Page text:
Spaced Out

Combining everything from hardcore to free jazz, New Ancient Astronauts have all the right stuff.

Seated around a cluttered coffee table in a Congress Park home, the four members of Denver's New Ancient Astronauts are engaged in a lively but tangent-prone bull session. Among the evening's many unexpected digressions: Were rocks the planet's first musical instruments? Was Journey the first emo band? Is Michael Jackson an extraterrestrial -- or merely a convenient distraction from the ongoing mess in the Middle East? When the debate turns to crowning the greatest astronaut who ever donned a space helmet and moon boots, each bandmember chimes in without hesitation.

"Chuck fuckin' Yeager-meister," declares guitarist Kasey Elkington. "He had three broken ribs when he broke the speed of sound. The dude couldn't even inhale. That's bad-ass! Chuck Yeager: test pilot, party animal."

"I like Alexei Leonov," counters drummer Tony Bell, giving props to Russia's beloved cosmonaut who took the first walk in space back in the '60s. "During [Leonov's] first moon walk, they didn't really make the hatch big enough for an inflated suit. So he had to deflate his suit to get back in. It was almost a near space fatality."

New Ancient Astronauts are lost in space.
Anthony Camera
New Ancient Astronauts are lost in space.

"Sam," sax player Aaron Schilling says. "The first chimp in space."

"Doesn't Jacko want to go to space like that Lance Bass guy?" bassist Don White asks. "Lance Bass was actually replaced by a case of Tang!

"Buzz Aldrin," White adds as an afterthought. "Buzz Aldrin knocked some reporter out for saying that the moon landing was fake."

Well-versed in space trivia and conspiracy theories (though they were all in grade school when the Challenger's infamous O-ring malfunctioned in 1986), New Ancient Astronauts specialize in free association -- especially when it comes to music. As an experimental hardcore band that revels in spastic blasts of saxophone, chaotic guitar, frenzied rhythms and disorienting tape manipulations, the quartet remains stylistically proficient on several sonic fronts. And though Bell describes the act's overall sound as "ballsy, glass-humping rock and roll," the band's Web site proudly proclaims, "We don't give a rat's ass about being genre-specific."

"As much as we love metal and punk, we're huge jazz fans," Elkington notes. "We're huge funk fans. But we don't go a hundred percent in one direction. Especially when we free-form downstairs during practice. It's pure, pure -- never to be heard again, never to be duplicated. So to go back and try to re-create it wouldn't be natural for us. We don't play the same song twice."

"Songs create themselves a lot of times," White adds.

A perpetual work in progress, the New Ancient crew formed in the spring of 2002, but its members have played integral roles in scads of Front Range bands; an incomplete list would include Superbuick, Agents of Chaos, Ben Hogan, Zen Gilligans, Furious George and the Monster Groove, and Sheriff Shithead and the Mustache Band. On last year's self-titled EP, a loud and raucous affair engineered and produced by Black Lamb's Ben Ryan, the group split the difference between intergalactic travel and earthbound aggression. Paying tribute to Henry Mancini and the Mermen's Jimmy Thomas (on the surf-flavored "Peter Sellers"), the Astronauts reserve their heavier tendencies for an ode to the blinding power of Vitamin E ("Sundiver") and a dark meditation on life's final roundup ("Absence"). They even go to the trouble of memorializing the idiot box during a crash-happy interlude called "Broadcasting the Dead."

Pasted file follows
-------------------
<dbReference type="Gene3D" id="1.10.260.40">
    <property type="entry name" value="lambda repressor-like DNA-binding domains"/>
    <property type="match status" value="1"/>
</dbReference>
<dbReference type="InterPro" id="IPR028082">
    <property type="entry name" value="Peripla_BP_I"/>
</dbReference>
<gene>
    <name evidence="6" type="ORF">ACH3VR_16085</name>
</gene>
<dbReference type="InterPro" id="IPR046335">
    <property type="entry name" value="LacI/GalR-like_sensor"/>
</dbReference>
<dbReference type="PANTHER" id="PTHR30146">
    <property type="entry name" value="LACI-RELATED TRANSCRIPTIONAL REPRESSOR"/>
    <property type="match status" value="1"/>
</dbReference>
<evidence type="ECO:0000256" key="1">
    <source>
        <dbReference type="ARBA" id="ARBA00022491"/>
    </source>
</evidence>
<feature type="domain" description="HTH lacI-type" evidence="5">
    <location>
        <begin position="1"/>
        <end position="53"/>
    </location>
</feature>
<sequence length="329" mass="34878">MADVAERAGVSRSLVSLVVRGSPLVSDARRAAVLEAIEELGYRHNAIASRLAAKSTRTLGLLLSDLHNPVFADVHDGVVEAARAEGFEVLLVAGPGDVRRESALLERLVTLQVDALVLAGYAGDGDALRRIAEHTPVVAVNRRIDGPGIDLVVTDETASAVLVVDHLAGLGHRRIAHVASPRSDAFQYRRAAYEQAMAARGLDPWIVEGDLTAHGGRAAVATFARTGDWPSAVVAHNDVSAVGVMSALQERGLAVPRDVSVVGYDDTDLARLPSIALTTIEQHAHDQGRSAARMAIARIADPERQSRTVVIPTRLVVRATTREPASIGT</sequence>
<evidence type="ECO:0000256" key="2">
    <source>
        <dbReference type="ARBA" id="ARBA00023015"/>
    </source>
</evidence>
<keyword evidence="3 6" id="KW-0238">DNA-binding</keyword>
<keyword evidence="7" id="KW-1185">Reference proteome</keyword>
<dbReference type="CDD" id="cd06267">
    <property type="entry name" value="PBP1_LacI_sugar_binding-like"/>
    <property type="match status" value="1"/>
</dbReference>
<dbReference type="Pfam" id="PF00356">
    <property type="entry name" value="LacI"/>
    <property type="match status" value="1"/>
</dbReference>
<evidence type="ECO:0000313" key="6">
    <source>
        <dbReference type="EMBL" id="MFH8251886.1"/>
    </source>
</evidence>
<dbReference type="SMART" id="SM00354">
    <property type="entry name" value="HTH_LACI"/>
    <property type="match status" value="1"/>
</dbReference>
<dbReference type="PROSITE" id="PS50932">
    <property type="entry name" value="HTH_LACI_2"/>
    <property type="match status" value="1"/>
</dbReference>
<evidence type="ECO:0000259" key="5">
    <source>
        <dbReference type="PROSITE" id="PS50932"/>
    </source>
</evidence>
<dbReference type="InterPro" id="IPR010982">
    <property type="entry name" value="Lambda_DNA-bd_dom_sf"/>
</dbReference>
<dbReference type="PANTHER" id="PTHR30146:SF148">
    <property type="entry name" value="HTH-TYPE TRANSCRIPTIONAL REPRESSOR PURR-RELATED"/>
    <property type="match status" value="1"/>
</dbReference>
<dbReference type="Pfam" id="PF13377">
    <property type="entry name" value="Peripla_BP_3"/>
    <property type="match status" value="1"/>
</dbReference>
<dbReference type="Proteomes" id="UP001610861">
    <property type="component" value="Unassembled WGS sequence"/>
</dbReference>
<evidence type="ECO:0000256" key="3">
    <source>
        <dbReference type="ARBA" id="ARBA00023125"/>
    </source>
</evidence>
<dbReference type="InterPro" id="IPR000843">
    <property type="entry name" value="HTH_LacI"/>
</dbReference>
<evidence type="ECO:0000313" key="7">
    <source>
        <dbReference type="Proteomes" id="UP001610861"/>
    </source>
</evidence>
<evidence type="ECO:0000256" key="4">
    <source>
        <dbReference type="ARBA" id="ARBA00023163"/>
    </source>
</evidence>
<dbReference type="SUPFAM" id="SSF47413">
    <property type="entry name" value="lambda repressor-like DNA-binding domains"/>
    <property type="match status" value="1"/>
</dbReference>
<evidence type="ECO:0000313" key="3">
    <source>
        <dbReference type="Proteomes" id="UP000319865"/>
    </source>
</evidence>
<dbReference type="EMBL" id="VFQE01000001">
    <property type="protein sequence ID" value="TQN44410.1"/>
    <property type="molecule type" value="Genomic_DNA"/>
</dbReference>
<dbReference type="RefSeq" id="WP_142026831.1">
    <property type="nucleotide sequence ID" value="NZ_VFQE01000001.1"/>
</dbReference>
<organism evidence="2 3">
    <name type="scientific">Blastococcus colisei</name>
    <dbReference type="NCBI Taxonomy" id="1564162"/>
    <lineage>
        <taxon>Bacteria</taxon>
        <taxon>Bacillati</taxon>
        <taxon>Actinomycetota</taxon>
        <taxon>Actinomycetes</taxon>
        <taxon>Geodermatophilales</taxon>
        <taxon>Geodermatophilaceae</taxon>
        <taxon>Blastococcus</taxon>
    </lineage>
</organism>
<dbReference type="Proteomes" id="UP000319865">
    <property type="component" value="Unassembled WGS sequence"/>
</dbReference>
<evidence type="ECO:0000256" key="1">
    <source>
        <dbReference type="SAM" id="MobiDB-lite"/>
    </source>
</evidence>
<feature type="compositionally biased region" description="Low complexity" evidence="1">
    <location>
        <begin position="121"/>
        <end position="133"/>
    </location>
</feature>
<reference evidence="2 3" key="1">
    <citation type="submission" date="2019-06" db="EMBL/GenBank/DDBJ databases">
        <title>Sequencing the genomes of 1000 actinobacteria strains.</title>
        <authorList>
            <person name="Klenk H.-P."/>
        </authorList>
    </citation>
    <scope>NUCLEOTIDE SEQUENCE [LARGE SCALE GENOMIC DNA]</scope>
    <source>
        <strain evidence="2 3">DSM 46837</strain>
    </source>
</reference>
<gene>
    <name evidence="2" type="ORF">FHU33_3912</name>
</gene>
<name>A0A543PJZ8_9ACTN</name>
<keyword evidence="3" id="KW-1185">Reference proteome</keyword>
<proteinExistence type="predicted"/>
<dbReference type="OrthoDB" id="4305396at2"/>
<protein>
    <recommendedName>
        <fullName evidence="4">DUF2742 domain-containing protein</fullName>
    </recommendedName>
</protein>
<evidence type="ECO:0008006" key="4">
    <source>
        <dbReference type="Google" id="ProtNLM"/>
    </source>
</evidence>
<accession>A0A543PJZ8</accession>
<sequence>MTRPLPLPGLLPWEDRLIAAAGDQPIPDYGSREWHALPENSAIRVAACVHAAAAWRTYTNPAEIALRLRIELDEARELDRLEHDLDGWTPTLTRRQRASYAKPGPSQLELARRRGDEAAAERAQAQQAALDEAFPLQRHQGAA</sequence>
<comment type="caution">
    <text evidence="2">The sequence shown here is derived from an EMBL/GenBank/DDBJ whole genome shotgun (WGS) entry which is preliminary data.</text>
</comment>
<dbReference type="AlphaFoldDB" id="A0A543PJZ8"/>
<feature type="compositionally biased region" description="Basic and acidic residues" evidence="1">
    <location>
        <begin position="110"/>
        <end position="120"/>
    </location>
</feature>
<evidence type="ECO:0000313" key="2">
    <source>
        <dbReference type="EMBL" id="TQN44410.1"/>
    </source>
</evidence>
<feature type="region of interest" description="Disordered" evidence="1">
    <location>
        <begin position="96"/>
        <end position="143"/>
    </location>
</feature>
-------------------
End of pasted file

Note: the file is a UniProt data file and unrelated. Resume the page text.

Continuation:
"I got on top of a ladder and chucked the TV down on a carpet of bottles and cymbals," Bell explains. "It's the closest thing we've ever done to performance art. We'd like to keep topping it every single album -- you know, involve semi trucks backing into dumpsters, that kind of thing."

Will the Astros shatter their previous efforts on Children of the Vortex,their forthcoming full-length slated for release next spring? Stay tuned. In its current, unfinished stage, the long-player -- something Elkington offhandedly describes as "32 tracks of evil" and "coldly optimistic" -- already sounds more concise than its predecessor. Morphing from a full-throttle rhino stampede into drifting ambient soundscapes, the effort draws inspiration from several unlikely sources, including Hawaiian surf legend Duke Kahanamoku and a deceased German shepherd named Garrison.

"I think the music we make is a little slice of the culture that we've created just being friends," Bell says. "It's our inside joke that we're making public."

"We try to poke people in the eyes and make them think," White adds, "as opposed to reaching down their pants and giving them a hand job."

But unless the group changes its name to Nü Ancient Astronauts, the mullet rockers of Cowtown probably won't ever give 'em the chance to yank their hang-lows.

"The metal scene in this town definitely needs a sense of humor," White continues. "It doesn't make sense to me. And why is a place like Omaha more booming than Denver? Maybe it's the same reason Akron was so cool in the early '80s. There's nothing to do there."

At least attempting adventurous music in the Queen City merits an occasional reward.

"A guy who opened for us in this horrible nu-metal band actually broke up his band after hearing us play and started a jazz-metal ensemble," Elkington says. "We've gotten plenty of good compliments, but that one's pretty intense."

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